I can see clearly now that the beer is gone. Early drinking vessels included earthenware, crockery, wood, and even scraps of leather sewn together and lined with pitch. These crude containers served the purpose but obscured the visual image of a beer.
Perhaps it’s no coincidence that some of the best brewing regions of the world have also been major glass producing regions. The term “pale ale” comes from the fact that these were the first filtered beers. Because the coarse, chunky items were filtered out, this ale took on a paler, more appealing hue.
The idea of filtration coincided with the development of glassware. Now that consumers could see what they were drinking, it was time for the beers to go through a cosmetic upgrade. Beer styles–like pilsner–that were developed after the availability of glassware have mostly been bright in appearance. Consumers shunned unfiltered beer, making this style the predominant beer of choice the world over.
The Glass Fits the Style
Glass plays an important role in the appreciation of the beer. Highly effervescent brews like hefeweizen require a tall glass that flares out at the top. The shape serves two purposes: it allows some of the carbonation to escape, and it allows the aroma to be better enjoyed.
Beer glasses have experienced a number of transformations over the years. Bruce Marks, a collector of beer glassware, designed a system for cataloging the various shapes and sizes produced by the US glassmakers. His task involved classifying hundreds of varieties of shapes and sizes.
The glass of choice in the United States has to be the 16-ounce mixing glass. This tapered shaped glass, affectionately known as the pint, was first produced to fit the top of the stainless steel martini mixer or shaker. Bartenders quickly made this glass popular because it is durable and it stacks to save storage space.
The stemmed beer glass is also a favorite of the bartender because it can be hung by its base. Mugs, another popular type of beer glass, can be hung by their handles. Unusual beer glass styles include the fishbowl, the hourglass, the chalice, the boot, and the barrel glass. One of the most unusual shapes is the thistle glass for Scotch ales.
European glassware is even more elaborate and varied. In most cases, each brewery has its own patented signature design. In Belgium, if your beer is served in the wrong glass, you are allowed to send it back. Just like the vast variety of Belgian beers, there seems to be an endless variety of Belgian beer glassware.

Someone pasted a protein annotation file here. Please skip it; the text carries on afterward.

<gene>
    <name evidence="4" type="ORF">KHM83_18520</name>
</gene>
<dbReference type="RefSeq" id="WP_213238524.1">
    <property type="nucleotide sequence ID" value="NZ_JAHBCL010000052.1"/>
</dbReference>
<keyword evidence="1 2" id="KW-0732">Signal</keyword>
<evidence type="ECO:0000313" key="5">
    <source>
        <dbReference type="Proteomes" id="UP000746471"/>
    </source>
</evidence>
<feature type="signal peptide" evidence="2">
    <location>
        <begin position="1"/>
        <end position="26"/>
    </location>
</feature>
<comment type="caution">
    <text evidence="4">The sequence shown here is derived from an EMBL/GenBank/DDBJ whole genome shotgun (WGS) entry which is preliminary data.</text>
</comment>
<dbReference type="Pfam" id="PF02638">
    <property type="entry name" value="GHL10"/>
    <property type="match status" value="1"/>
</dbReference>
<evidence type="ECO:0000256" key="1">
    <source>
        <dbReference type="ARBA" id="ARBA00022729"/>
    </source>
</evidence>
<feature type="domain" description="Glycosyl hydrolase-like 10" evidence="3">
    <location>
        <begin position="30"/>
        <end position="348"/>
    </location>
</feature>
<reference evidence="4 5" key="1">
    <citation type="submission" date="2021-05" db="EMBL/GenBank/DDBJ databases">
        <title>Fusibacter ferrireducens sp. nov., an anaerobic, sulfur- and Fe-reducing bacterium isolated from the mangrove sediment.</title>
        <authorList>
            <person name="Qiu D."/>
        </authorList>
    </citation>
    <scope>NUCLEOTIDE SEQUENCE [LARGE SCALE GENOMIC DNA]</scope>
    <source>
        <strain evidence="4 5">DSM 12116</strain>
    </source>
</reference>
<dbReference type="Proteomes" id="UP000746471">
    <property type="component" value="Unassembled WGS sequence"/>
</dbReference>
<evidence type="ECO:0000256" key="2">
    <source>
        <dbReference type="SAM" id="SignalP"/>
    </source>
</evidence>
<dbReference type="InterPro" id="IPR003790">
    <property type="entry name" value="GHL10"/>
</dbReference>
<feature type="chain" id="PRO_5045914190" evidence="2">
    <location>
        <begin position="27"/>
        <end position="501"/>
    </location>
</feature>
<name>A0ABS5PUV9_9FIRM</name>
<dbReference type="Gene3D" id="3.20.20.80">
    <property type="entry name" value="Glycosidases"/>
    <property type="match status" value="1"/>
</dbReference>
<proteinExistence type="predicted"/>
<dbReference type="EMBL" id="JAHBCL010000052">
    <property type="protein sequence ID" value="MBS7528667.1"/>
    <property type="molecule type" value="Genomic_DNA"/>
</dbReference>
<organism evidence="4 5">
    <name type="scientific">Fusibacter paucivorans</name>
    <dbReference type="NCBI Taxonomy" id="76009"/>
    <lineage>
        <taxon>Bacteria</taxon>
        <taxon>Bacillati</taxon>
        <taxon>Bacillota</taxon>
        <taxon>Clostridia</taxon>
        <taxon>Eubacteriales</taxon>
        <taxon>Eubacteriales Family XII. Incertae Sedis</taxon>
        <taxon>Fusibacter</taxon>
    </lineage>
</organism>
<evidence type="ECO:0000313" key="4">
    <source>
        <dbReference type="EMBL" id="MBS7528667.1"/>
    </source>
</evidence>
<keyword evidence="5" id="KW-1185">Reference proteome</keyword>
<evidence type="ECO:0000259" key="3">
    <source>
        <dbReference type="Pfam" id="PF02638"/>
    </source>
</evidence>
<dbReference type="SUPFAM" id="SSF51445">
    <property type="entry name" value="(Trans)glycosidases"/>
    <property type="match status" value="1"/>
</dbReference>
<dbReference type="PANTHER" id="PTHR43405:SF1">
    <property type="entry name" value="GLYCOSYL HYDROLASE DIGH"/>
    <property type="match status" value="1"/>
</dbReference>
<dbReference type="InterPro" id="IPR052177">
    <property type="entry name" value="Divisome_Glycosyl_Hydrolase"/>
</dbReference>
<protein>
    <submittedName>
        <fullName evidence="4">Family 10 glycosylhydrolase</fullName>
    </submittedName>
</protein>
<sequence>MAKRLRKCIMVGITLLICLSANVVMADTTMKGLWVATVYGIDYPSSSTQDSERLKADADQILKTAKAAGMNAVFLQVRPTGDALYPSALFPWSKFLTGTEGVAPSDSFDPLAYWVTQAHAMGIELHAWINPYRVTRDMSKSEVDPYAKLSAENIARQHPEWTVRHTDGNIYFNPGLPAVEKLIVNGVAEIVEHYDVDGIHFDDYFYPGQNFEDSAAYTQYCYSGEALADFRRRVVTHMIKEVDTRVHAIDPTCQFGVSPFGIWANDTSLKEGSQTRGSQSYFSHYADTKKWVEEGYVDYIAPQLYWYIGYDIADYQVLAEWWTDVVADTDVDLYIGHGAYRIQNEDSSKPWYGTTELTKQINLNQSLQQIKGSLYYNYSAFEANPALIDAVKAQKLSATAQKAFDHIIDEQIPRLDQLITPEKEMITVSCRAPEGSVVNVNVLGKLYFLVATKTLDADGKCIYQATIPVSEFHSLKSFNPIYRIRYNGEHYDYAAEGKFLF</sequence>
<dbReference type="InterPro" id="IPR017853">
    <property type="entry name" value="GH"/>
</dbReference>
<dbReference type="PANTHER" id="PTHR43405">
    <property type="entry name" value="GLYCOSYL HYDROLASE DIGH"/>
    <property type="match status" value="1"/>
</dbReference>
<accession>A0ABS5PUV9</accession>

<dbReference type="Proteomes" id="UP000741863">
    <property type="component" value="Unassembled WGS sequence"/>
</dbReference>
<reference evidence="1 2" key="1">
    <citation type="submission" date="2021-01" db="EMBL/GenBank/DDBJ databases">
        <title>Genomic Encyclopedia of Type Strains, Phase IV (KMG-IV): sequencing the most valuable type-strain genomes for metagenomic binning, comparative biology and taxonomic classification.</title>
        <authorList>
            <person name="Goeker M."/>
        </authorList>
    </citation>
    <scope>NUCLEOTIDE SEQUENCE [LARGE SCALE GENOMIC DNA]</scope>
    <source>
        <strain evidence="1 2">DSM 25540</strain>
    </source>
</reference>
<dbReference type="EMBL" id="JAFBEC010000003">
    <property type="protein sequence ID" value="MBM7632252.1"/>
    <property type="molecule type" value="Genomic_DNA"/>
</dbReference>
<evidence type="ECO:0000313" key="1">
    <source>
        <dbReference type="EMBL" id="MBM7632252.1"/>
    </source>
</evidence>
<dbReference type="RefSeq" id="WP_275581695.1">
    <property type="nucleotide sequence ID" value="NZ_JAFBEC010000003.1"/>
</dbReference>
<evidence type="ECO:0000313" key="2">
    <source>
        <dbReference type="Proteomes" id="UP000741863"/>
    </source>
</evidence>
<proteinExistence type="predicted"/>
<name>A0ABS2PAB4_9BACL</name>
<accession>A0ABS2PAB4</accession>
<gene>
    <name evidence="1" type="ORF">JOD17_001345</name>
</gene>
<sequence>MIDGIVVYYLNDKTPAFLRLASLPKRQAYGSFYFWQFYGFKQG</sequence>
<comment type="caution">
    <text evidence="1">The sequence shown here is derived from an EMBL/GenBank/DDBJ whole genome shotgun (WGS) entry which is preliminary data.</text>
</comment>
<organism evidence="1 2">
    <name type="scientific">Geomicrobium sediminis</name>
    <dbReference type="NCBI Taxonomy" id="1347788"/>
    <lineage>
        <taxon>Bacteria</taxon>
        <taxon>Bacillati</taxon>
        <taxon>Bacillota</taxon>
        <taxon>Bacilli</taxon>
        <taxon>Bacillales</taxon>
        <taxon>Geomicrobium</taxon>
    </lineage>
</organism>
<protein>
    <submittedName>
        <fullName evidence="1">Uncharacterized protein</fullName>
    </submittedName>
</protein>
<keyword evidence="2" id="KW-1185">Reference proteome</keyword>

Glasses for Beer Advertising
Early beer advertising glasses were embossed and rather heavy. Some such glassware is trimmed in gold or silver. An acid etching process was developed to apply ornate advertisement for the beer. Some of these designs were true works of art, and some even included detailed etchings of the breweries. Eventually, artisans learned how to fire enamel paint onto the glassware, enabling placement of color advertising on the glass. Amazingly, even though they were produced more recently, some of the rarer beer glasses are of this enamel variety.
Glassware was a great way for the breweries to provide a loyalty prize to the taverns when it was illegal to give away the beer or other rewards. Many of today’s micros and beer bars host pint nights, during which, for a nominal fee, you not only get to enjoy a great brew, but you get to take the glass home with you.
One suggestion for serving beer is NOT to serve it in a frosted glass. The frosting process applies the flavors and aromas of the freezer to the glassware and it masks the flavor of the beer.
Pouring your beer into a glass, instead of drinking from the can or bottle, is a great practice. It allows the beer to breathe, improving the flavor, and it enhances your enjoyment of the aroma as well. It also gives you a chance to appreciate the visual appeal of the nectar of the gods.